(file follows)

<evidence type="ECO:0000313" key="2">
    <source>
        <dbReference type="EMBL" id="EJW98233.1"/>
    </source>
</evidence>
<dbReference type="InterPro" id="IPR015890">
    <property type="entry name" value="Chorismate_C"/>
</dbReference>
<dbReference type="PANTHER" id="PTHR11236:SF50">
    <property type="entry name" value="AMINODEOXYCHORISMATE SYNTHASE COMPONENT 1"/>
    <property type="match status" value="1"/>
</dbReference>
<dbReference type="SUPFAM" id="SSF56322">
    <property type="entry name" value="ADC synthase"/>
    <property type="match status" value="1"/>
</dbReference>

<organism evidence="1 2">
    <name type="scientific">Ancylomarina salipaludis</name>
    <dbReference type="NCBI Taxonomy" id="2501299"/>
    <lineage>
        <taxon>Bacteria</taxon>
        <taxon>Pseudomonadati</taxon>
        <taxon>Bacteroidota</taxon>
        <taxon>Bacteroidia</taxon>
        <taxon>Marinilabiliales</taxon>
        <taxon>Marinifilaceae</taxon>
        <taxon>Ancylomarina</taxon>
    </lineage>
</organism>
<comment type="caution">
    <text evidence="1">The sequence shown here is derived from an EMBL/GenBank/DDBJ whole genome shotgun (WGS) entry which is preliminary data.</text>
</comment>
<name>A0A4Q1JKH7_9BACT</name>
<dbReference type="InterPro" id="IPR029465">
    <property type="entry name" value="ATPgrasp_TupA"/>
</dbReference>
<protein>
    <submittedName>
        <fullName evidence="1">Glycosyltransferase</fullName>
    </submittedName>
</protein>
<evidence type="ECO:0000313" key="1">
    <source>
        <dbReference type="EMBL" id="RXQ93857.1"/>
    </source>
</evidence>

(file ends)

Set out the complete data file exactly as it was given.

<evidence type="ECO:0000313" key="2">
    <source>
        <dbReference type="EMBL" id="EJW98233.1"/>
    </source>
</evidence>
<dbReference type="InterPro" id="IPR015890">
    <property type="entry name" value="Chorismate_C"/>
</dbReference>
<dbReference type="PANTHER" id="PTHR11236:SF50">
    <property type="entry name" value="AMINODEOXYCHORISMATE SYNTHASE COMPONENT 1"/>
    <property type="match status" value="1"/>
</dbReference>
<dbReference type="SUPFAM" id="SSF56322">
    <property type="entry name" value="ADC synthase"/>
    <property type="match status" value="1"/>
</dbReference>

<organism evidence="1 2">
    <name type="scientific">Ancylomarina salipaludis</name>
    <dbReference type="NCBI Taxonomy" id="2501299"/>
    <lineage>
        <taxon>Bacteria</taxon>
        <taxon>Pseudomonadati</taxon>
        <taxon>Bacteroidota</taxon>
        <taxon>Bacteroidia</taxon>
        <taxon>Marinilabiliales</taxon>
        <taxon>Marinifilaceae</taxon>
        <taxon>Ancylomarina</taxon>
    </lineage>
</organism>
<comment type="caution">
    <text evidence="1">The sequence shown here is derived from an EMBL/GenBank/DDBJ whole genome shotgun (WGS) entry which is preliminary data.</text>
</comment>
<name>A0A4Q1JKH7_9BACT</name>
<dbReference type="InterPro" id="IPR029465">
    <property type="entry name" value="ATPgrasp_TupA"/>
</dbReference>
<protein>
    <submittedName>
        <fullName evidence="1">Glycosyltransferase</fullName>
    </submittedName>
</protein>
<evidence type="ECO:0000313" key="1">
    <source>
        <dbReference type="EMBL" id="RXQ93857.1"/>
    </source>
</evidence>